The Gawker/Christine Quinn Gun Owner Database Debacle

We were a bit afraid that this would become a "thing."

Two weeks ago, we reported on the Journal News, a newspaper based in White Plains, published the names and addresses of all the gun owners in and around New York City. As a result, readers and media folk alike flipped out, leading one blogger to publish the same information, except this time about the staff of the newspaper. Because two privacy infringements make a right.

Well, it looks like it happened again. Yesterday, Gawker's John Cook responded to a comment made by the notorious Ann Coulter, who asked to see the documents of all the "rich liberals" in New York that own guns, in the only reasonable way possible: by publishing a 446-page document (1.2 million people are listed) of just that. However, the document strictly states their names and gun license status - it came into Cook's possession through a Freedom of Information request a few years ago.

Naturally, this is when we tell you that a lot of people are pissed again. The NRA responding harshly is, of course, no surprise: that's what a gun owners' lobby is there for. But City Council Speaker Christine Quinn? That's a different story.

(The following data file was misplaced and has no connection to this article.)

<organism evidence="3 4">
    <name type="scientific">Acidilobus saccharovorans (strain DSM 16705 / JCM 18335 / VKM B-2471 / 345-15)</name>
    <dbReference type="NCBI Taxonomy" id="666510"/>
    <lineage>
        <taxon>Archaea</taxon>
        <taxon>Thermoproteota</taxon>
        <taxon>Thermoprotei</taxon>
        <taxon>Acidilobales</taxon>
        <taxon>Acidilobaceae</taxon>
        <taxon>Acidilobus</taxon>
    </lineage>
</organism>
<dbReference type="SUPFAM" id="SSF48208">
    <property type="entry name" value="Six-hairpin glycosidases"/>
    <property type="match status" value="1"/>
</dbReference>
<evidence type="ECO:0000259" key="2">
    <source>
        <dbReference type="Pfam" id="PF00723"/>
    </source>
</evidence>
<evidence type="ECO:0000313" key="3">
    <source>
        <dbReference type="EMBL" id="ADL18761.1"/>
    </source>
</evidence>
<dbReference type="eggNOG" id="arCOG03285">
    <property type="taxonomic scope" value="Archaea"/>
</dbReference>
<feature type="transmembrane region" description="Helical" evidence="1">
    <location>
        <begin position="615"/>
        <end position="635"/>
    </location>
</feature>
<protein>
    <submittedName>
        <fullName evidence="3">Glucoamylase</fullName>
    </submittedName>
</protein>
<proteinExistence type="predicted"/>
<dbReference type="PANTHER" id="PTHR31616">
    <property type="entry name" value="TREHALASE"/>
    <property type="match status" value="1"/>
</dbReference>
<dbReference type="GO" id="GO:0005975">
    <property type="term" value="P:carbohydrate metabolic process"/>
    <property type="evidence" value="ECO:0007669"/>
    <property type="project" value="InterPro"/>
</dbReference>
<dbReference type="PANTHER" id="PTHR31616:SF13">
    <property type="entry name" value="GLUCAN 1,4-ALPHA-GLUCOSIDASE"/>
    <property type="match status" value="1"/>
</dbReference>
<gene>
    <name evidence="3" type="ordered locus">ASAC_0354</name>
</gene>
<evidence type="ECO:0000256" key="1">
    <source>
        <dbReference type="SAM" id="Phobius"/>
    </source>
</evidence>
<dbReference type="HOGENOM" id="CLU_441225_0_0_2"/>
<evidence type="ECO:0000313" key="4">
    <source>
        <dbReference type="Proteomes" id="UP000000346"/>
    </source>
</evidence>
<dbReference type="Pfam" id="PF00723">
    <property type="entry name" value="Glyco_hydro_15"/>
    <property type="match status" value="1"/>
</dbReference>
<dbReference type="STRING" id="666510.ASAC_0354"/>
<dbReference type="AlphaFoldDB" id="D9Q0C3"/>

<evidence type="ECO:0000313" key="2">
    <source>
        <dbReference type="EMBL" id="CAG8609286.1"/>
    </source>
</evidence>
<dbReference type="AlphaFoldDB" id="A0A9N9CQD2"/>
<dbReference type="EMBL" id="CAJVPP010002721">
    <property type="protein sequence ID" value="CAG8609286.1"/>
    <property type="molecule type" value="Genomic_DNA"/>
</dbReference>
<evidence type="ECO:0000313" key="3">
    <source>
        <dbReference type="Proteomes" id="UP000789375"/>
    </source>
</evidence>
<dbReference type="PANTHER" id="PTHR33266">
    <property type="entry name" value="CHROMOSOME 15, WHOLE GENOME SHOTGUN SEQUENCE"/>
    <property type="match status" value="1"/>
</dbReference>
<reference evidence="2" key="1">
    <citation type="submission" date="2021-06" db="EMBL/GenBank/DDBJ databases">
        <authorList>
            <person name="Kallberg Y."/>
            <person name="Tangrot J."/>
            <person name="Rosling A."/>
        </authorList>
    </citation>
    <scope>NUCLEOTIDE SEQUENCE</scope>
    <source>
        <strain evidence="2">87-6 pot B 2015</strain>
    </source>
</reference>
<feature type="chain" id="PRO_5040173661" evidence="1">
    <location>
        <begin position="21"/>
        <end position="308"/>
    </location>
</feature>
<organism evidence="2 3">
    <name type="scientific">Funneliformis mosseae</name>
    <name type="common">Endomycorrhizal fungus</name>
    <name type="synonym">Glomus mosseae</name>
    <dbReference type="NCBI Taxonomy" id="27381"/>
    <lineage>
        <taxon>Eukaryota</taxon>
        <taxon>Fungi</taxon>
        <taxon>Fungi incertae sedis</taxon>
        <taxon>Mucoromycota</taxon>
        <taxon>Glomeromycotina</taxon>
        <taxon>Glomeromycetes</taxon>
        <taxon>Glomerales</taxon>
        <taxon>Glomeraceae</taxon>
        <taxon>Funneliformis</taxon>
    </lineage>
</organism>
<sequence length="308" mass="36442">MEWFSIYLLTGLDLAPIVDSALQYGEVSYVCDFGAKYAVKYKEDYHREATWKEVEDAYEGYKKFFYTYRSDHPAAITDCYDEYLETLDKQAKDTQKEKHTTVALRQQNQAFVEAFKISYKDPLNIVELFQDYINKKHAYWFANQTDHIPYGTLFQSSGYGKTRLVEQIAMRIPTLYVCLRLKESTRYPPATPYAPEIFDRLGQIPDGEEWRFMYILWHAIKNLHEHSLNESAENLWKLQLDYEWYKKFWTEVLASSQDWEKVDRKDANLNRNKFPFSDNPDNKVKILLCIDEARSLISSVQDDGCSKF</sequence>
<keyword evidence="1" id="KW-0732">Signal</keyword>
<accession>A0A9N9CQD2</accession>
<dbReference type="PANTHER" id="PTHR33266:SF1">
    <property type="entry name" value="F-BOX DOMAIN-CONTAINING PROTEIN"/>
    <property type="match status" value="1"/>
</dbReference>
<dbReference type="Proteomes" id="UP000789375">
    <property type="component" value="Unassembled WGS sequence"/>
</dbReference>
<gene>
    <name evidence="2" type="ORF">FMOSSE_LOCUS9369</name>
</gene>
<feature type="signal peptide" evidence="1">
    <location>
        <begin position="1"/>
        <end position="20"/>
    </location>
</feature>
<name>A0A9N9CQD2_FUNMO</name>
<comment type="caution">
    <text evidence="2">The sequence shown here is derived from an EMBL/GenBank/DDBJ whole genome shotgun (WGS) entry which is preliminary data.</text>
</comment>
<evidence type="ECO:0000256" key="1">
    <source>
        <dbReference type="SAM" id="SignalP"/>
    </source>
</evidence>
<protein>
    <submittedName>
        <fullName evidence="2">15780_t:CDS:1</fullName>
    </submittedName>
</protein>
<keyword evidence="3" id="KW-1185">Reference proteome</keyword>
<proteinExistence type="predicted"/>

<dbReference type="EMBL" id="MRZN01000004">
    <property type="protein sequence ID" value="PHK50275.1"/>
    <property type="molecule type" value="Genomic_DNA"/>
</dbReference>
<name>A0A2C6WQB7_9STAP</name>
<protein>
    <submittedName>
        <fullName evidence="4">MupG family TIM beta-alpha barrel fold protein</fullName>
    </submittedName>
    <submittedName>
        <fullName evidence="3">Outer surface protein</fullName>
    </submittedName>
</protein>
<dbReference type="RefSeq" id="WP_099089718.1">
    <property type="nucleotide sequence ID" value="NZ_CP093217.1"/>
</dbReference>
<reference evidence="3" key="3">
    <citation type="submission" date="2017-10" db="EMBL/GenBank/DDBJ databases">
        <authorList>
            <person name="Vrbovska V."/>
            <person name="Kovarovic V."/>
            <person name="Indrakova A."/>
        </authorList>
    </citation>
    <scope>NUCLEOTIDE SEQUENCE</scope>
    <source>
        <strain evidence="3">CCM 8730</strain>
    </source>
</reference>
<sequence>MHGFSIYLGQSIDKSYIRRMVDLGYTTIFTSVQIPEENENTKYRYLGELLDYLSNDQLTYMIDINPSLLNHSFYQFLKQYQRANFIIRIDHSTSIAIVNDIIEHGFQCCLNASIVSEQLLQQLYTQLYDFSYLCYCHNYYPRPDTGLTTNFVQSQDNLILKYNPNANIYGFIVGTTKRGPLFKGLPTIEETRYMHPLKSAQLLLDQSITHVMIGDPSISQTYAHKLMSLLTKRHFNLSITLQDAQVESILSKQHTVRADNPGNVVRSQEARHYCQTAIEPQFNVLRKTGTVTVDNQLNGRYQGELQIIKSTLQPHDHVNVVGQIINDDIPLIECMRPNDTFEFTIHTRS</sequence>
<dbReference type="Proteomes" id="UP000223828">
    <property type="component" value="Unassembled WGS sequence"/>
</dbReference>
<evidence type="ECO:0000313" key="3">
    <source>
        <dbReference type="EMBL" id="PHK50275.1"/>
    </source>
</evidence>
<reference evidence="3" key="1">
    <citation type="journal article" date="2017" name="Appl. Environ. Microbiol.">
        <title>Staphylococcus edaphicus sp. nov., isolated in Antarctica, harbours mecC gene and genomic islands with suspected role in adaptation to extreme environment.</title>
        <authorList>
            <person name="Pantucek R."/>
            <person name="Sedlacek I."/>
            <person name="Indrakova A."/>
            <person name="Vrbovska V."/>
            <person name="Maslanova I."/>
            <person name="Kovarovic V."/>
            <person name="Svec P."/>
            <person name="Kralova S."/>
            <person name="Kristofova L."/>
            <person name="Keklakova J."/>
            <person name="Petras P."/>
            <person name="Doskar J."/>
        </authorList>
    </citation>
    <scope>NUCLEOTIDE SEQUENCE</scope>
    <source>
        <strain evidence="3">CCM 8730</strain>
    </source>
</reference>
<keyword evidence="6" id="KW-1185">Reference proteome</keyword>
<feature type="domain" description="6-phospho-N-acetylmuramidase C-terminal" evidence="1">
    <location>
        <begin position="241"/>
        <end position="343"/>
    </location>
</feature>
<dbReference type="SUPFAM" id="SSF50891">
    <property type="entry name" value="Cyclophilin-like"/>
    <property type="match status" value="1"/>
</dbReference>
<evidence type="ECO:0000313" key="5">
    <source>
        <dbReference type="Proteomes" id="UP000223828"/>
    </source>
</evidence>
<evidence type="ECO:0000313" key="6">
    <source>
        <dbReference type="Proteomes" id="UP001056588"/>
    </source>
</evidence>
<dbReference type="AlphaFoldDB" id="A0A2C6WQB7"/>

"I think the rules for getting a gun need to be tougher, but if you meet the rules, and you get a license in the legal way, and you have that license, I don't think that should be printed in the newspaper," Quinn told WCBS 880.

The view echoes the opinions held by readers of the Journal News. Much in line with her boss, Quinn stands for stricter gun control measures and praised Cuomo's State of the State address on Wednesday. However, according to her, publishing private information of subjects for simply owning a gun goes beyond civil behavior: "I'm not sure what we gain from putting that kind of information out there," she continued.

Besides one-upping Ann Coulter (a worthwhile task, nonetheless), she has a point. We may live in a post-WikiLeaks world but, seriously, gun owners are not the same as sexual offenders. Even though fearmongering is for the ignorant, as we said two weeks ago, the possibility of blowback from having this information on the Web proliferates by controversy, even if Gawker's database only has names and no addresses.

But, unlike Chris Fountain, the blogger that countered Journal News with another database, Quinn is much less likely to hone the Internet's prying capabilities. Hopefully, a leaked Gawker database is not in the near future. But, on the Web, nothing is absolutely certain, right?


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